Next morning (early morning), you can take a shared taxi to Aizawl which is probably going to cost around 600-700INR. It’s the only time you get the public transportation here.
There is no train connectivity in the states of Mizoram, Manipur and Nagaland, so, shared taxi is the only choice you have. If you have a good budget, hire a personal taxi that will take you to Aizawl and then to Imphal, entering Manipur.
#7 Aizawl to Silchar (back to base camp)
In my recommendation, coming back to base camp using the same shared taxi option is a good move. From here, you can again take a day off!
I love slow travel but, due to work and all, I have to move fast. Ever heard this term? “Want, Doesn’t Get It!”
There is a reason why you have to travel slowly in North-East as the transportation part is not that strong. A 100KMs journey can take 4-5 hours and will be tiring.
#8 Silchar to Imphal (Manipur)
From Silchar, you can find a connecting taxi to Imphal. Here, you can plan a stay for two nights, exploring the Kangla Fort, Manipur State museum and interacting with the locals in the streets.
You’ll fall in love with the smiling faces, culture and the food (unless you’re a strict vegetarian).
#9 Imphal to Silchar (back to base camp)
Coming back to our base camp is the obvious choice now but, you can also plan to visit Kohima. The road distance is just 140KMs if you have can hire a personal taxi.
Or else, go with the next point in the North East itinerary here.
#10 Silchar to Nagaon (Assam) via New Haflong
The reason why I’m recommending to come back to our base camp is because of the New Haflong. You shouldn’t miss this place, at any cost and is worth every single second.
You can either plan a road trip (I doubt if you can find a shared taxi) or a train journey with locals. I did the train journey and the views I had, were incredible. I’ve seen Kashmir which is known for its mountain views but, New Haflong offers a completely different package.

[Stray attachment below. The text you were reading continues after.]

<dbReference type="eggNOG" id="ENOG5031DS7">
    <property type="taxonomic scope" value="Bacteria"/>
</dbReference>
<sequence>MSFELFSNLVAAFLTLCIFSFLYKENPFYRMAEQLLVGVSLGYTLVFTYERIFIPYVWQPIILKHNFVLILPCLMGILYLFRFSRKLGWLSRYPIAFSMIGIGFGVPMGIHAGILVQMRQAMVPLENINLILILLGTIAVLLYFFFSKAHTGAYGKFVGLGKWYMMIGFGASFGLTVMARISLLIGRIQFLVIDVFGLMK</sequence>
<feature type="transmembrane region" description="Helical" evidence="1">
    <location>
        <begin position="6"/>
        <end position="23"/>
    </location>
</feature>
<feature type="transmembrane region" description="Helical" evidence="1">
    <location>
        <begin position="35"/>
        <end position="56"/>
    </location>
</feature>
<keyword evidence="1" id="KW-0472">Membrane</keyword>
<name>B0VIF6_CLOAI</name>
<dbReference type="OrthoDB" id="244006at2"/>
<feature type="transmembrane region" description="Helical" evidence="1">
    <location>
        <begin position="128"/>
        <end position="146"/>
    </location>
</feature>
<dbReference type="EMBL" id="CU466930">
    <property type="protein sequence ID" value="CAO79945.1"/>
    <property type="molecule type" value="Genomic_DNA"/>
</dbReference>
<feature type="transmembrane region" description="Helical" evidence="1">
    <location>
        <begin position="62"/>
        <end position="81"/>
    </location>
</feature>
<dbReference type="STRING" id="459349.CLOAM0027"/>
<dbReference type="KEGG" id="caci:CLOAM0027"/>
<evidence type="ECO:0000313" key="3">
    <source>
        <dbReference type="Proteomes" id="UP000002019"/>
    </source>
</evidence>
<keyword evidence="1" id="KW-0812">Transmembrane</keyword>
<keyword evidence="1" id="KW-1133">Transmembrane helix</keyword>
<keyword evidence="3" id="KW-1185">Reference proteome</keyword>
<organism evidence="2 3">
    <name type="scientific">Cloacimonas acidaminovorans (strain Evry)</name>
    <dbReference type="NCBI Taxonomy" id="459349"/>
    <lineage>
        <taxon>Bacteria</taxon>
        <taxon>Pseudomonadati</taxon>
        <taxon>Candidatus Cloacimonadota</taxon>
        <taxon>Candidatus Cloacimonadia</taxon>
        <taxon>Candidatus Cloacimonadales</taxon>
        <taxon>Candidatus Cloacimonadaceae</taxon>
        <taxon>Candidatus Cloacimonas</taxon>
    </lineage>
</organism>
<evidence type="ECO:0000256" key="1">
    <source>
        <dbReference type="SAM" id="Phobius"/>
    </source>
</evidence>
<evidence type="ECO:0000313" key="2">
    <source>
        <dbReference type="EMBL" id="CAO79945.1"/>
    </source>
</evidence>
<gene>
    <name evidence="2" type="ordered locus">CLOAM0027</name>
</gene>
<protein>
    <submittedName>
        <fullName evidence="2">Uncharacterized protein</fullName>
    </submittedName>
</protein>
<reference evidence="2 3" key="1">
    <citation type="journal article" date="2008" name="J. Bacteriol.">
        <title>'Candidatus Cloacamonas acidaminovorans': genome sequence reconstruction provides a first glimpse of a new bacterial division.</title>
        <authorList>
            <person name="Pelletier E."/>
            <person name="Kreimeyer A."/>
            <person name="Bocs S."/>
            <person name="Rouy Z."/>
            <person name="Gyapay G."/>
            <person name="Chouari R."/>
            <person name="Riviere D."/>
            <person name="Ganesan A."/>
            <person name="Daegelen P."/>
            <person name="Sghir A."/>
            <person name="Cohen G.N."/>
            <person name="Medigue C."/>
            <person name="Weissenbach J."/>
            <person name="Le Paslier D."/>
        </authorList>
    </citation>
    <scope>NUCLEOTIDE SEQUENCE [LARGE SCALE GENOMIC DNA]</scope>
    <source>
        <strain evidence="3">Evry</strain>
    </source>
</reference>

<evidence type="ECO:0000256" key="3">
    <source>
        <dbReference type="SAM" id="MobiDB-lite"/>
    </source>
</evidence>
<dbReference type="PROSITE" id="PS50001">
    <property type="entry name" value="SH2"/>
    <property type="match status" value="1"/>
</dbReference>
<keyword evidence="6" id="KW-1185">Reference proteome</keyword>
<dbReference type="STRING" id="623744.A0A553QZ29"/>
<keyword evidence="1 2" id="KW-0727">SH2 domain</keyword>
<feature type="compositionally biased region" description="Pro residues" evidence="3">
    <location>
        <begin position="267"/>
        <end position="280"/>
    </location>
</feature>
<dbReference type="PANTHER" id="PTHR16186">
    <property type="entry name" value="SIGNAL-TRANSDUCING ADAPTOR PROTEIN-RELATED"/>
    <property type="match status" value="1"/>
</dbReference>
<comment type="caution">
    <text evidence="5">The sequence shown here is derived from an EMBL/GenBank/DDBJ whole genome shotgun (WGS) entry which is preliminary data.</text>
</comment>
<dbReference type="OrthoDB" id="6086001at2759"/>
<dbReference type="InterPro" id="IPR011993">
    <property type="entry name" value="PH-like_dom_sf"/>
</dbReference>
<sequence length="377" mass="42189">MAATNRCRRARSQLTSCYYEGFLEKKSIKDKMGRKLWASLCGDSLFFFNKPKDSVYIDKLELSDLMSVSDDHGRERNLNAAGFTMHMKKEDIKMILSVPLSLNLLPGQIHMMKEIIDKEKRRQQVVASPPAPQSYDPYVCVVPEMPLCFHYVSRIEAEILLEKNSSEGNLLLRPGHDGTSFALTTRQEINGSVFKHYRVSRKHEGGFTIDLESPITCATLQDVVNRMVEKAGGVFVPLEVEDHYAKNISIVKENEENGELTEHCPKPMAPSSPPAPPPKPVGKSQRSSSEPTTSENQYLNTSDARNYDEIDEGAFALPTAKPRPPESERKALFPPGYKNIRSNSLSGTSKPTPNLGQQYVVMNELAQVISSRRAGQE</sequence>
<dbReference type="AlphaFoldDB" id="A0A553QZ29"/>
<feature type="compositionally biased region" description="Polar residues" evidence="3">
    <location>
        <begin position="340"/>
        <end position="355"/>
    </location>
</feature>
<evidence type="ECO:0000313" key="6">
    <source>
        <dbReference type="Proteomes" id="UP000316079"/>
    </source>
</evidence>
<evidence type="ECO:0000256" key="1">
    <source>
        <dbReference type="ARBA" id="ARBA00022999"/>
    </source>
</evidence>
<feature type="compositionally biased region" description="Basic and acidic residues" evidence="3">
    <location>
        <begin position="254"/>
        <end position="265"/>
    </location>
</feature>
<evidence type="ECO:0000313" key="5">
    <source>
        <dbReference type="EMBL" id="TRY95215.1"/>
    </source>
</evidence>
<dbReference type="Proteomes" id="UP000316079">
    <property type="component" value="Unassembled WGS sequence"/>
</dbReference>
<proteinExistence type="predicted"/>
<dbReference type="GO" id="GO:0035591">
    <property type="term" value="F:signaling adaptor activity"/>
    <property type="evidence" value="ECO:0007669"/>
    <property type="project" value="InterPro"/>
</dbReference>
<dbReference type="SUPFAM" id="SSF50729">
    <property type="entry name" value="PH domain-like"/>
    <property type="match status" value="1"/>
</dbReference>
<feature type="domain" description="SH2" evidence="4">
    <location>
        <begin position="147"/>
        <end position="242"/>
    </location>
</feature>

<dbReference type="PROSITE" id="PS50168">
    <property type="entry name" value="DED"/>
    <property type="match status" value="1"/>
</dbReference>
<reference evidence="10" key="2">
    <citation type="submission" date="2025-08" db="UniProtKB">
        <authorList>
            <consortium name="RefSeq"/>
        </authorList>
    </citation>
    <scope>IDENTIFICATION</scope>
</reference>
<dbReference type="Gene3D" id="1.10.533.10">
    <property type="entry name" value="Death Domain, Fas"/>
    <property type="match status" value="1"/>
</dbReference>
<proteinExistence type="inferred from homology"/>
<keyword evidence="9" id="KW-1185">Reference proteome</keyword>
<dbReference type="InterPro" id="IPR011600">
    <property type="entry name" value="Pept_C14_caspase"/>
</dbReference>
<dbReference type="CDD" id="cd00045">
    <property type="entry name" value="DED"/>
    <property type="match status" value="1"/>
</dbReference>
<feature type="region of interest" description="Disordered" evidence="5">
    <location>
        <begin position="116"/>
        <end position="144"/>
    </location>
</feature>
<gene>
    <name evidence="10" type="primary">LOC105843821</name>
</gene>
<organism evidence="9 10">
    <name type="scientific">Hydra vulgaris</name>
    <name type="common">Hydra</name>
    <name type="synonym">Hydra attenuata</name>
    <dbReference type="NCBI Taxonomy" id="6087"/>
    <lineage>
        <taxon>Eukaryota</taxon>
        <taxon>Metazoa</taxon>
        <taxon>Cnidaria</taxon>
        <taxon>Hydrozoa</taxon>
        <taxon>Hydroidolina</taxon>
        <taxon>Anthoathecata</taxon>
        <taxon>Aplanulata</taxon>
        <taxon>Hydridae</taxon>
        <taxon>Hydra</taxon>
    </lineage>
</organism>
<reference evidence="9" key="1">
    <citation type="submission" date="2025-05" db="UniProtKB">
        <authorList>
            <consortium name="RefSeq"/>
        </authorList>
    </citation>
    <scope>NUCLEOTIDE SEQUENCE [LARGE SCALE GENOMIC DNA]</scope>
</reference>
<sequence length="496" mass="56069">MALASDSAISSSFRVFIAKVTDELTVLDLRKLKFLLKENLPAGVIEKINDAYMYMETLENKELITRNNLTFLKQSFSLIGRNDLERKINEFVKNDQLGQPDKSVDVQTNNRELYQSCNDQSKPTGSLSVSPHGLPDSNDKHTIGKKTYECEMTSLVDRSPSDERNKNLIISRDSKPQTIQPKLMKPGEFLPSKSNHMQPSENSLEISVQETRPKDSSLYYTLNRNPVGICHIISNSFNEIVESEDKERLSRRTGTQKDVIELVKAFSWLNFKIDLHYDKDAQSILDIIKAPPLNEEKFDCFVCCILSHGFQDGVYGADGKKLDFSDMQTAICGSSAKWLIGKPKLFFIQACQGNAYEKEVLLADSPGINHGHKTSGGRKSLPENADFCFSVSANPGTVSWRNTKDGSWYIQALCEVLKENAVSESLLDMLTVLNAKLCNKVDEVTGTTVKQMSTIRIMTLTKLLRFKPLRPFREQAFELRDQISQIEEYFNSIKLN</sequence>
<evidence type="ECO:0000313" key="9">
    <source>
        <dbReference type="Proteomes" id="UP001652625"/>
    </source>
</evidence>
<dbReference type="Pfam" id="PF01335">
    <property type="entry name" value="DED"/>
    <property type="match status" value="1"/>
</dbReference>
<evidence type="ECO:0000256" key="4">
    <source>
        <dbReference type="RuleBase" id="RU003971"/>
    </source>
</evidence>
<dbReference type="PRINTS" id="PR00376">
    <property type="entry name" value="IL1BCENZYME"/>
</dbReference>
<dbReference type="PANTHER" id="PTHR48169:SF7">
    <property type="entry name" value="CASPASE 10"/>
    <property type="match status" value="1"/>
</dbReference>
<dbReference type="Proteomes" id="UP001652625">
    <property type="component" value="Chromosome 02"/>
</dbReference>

#11 Nagaon to Kohima (Nagaland) via Dimapur
From Nagaon, you can hire a personal taxi that will take you to Nagaland via Dimapur. If you don’t have the Nagaland inner-line permit, Dimapur border area will get you one.
In case if you don’t find a connectivity between these places (at that particular time), it’s recommended to move up to Dibrugarh!
#12 Dimapur to Dibrugarh (Assam)
If you’ve found a way to visit Nagaland, come back to Dimapur after exploring and start travelling to Dibrugarh.
Dibrugarh is connected via train, road, and air and is a place from where you can travel to the nearby villages of Arunachal Pradesh.
There is a newly constructed Dhola-Sadiya bridge, which is the longest river bridge in our country. I’d recommend taking the boat ride, as it’s Brahmaputra River we are talking about!
#13 Dibrugarh to Zero (Arunachal Pradesh)
Now from Dibrugarh, you can start travelling towards west, and take the next stop at Zero. It’s a popular town among travellers and a must visit place of Arunachal Pradesh.
#14 Zero to Tawang via Tezpur
From Zero, you can plan a visit to Tawang, another must-visit in Arunachal Pradesh. The road will go via Tezpur!
The culture and demographic of Arunachal Pradesh is different than rest of the North-East states. So, you’ll have a chance to explore one more different culture. Yay!
#15 Back to Guwahati
From Tawang, you can come down to Guwahati. Either go home or plan a visit to Sikkim which is the eight state of North East!